1989 saw Gorbachev visit China amid dramatic scenes of student protest in Tiananmen Square in Beijing. East Germans flooded into Hungary, whose borders with West Germany had opened. Hungary soon declared itself a new republic, and by the end of the year the Berlin Wall had fallen to the joy of Germans on both sides. The Czech government resigned amid peaceful protests. The Soviet bloc was crumbling.

The end of the USSR

In December 1991, a new Commonwealth of Independent States was formed, and Gorbachev resigned following an abortive coup. The Soviet Union was finished. Boris Yeltsin took over the nuclear missiles and army that remained on Russian soil. The US and EC airlifted food into Moscow. The Black Sea Fleet was divided between Russia and Ukraine.

Queen Elizabeth II visited Russia in 1994, and in 1995 the country signed a trade pact with the European Union. Russia was admitted to the Council of Europe in 1996, and Yeltsin signed a pact between NATO and Russia in 1997.

Encyclopaedia Britannica, Inc, 1994-2000
The Hutchinson Encyclopedia, Helicon Publishing Ltd, 1996
Chronicle of the World, Chronicle Communications Ltd, London, 1989

To clarify the internal divisions of Russia. The old USSR was the Union of Soviet Socialist Republics: it was a union of fifteen ethnically-based countries each called an SSR: the Armenian Soviet Socialist Republic, the Kazakh Soviet Socialist Republic, and so on. On dissolution each of the fifteen SSRs became an independent country. Russia was one of them. The largest, but technically only one among equals.

In its Soviet days, Russia was called the RSFSR, the Russian Soviet Federated Socialist Republic. It is now called the Russian Federation. As the largest, it had the most ethnic minorities.

The next level below an SSR was an ASSR, an Autonomous Soviet Socialist Republic. Below that came an Autonomous Oblast, for smaller ethnic groups. Then there were National Okrugs for very small ones. (Oblast and okrug are Russian names meaning "region" or "district".) Some of the other SSRs had these smaller regions within them, but mostly they were in Russia.

With the independence of Russia and the other SSRs, the ASSRs found themselves the topmost level of local government. They threw off the Soviet styling and became nationalist in varying degrees, seeking greater autonomy or even independence from Russia. Only Chechnya has taken this to violence; all the rest have accepted that they are to remain within the Russian Federation, though some insist on the primacy of their own sovereignty. These ex-ASSRs are now called republics.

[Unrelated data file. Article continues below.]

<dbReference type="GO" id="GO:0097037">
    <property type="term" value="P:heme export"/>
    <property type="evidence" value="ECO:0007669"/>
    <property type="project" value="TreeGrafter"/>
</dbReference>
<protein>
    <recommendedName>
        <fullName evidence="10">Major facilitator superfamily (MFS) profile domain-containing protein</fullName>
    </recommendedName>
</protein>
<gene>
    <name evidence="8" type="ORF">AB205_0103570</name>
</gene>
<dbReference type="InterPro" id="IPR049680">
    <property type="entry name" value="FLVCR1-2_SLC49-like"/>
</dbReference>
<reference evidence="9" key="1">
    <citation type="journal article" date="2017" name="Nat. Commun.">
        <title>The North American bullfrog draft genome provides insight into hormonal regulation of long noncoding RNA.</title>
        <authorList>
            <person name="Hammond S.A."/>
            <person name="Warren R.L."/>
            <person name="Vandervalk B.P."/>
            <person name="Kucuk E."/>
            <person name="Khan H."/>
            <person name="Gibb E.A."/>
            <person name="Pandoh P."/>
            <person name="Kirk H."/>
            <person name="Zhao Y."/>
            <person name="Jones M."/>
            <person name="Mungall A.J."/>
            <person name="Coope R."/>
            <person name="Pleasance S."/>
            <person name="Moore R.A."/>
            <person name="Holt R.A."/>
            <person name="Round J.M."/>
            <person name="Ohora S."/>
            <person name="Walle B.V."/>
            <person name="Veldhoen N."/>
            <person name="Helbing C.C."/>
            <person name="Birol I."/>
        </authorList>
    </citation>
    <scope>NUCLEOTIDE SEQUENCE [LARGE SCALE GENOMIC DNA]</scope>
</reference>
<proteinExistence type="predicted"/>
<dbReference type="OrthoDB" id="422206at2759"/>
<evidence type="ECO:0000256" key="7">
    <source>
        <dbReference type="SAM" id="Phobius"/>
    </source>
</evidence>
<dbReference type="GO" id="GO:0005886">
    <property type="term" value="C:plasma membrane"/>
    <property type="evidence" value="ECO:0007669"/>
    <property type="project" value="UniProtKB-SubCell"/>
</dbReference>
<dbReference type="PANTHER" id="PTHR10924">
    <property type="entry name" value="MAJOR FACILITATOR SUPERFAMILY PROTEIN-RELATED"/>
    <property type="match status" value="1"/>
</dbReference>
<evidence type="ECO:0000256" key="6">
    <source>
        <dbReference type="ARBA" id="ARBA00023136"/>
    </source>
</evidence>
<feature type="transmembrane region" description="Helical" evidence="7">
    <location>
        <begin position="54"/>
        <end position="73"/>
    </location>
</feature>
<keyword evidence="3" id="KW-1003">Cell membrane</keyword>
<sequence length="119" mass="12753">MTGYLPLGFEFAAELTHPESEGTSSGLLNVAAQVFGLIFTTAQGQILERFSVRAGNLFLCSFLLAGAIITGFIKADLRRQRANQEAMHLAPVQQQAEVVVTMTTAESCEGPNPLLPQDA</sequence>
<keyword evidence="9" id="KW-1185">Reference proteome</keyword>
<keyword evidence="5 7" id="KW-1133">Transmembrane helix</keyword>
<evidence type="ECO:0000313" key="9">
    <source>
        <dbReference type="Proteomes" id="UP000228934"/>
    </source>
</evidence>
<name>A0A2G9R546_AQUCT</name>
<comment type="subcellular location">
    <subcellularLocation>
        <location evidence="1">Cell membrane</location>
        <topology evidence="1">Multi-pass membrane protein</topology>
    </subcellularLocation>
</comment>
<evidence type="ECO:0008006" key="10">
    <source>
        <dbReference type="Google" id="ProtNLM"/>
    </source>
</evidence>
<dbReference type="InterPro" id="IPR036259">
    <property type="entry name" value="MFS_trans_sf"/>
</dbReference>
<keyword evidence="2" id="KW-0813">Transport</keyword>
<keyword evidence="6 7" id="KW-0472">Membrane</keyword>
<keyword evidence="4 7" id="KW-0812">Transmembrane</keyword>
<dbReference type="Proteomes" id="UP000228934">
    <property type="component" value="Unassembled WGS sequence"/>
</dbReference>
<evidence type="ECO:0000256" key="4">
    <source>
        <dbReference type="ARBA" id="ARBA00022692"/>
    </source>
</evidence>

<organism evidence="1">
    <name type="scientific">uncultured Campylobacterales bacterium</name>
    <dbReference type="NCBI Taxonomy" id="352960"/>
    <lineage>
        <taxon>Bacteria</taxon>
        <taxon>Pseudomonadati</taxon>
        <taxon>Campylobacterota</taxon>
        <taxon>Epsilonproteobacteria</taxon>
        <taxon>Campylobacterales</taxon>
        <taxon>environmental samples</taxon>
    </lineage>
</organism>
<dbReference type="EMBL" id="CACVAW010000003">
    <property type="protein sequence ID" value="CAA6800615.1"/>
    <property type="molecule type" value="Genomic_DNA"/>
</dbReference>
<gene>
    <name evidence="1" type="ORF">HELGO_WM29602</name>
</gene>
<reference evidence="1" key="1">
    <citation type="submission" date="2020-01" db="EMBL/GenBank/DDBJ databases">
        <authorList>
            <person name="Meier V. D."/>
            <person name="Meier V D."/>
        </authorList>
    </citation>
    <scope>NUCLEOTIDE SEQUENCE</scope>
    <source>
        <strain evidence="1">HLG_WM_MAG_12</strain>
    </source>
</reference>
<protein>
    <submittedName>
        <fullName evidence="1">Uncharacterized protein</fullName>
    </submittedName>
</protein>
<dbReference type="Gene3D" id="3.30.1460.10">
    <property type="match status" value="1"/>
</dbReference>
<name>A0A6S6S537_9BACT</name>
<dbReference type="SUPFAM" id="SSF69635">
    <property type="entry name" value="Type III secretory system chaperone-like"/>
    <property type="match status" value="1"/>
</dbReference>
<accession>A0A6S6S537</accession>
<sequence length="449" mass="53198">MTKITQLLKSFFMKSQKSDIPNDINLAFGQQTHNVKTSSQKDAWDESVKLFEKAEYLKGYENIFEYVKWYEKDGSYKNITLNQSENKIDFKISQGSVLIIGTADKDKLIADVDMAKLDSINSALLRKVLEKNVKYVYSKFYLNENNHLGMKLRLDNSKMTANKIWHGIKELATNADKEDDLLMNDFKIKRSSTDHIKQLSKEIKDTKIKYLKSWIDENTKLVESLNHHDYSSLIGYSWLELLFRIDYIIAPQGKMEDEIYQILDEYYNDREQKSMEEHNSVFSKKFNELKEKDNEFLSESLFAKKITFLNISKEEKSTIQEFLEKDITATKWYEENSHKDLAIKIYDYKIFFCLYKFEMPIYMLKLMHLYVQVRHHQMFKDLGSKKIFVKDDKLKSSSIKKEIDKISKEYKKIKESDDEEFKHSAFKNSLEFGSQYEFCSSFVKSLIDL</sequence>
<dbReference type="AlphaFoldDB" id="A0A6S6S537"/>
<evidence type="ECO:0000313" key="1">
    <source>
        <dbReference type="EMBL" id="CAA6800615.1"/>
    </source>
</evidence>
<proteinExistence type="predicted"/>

The next level down, the Autonomous Oblasts, saw their chance and they all (but one*) unilaterally elevated themselves to the same republic status. Often the ethnic groups the region are named for are very much in a minority, Russians being dominant. So now there are twenty-one republics within Russia, all claiming a fair degree of sovereignty.

Then non-ethnic regions such as Primorye, the Far Eastern region including Vladivostok, also claimed similar powers. To prevent the break-up of Russia, a new constitution limited the republics' powers, but gave similar degrees of autonomy to all the Russian-ethnicity regions as well. There is now no large governmental difference between the republics and the other oblasts.

The autonomous republics are the following. Names can vary slightly in transcription of Russian, and also the ethnic self-name is usually different from the Russian name. Some regions have promoted their own name and dropped the Russian one.

* The one autonomous oblast that still is, is the peculiar thing called the Jewish Autonomous Oblast, on the border with Manchuria!

Rus"sia (?), n.

A country of Europe and Asia.

Russia iron, a kind of sheet iron made in Russia, having a lustrous blue-black surface. -- Russia leather, a soft kind of leather, made originally in Russia but now elsewhere, having a peculiar odor from being impregnated with an oil obtained from birch bark. It is much used in bookbinding, on account of its not being subject to mold, and being proof against insects. -- Russia matting, matting manufactured in Russia from the inner bark of the linden (Tilia Europaea).


© Webster 1913.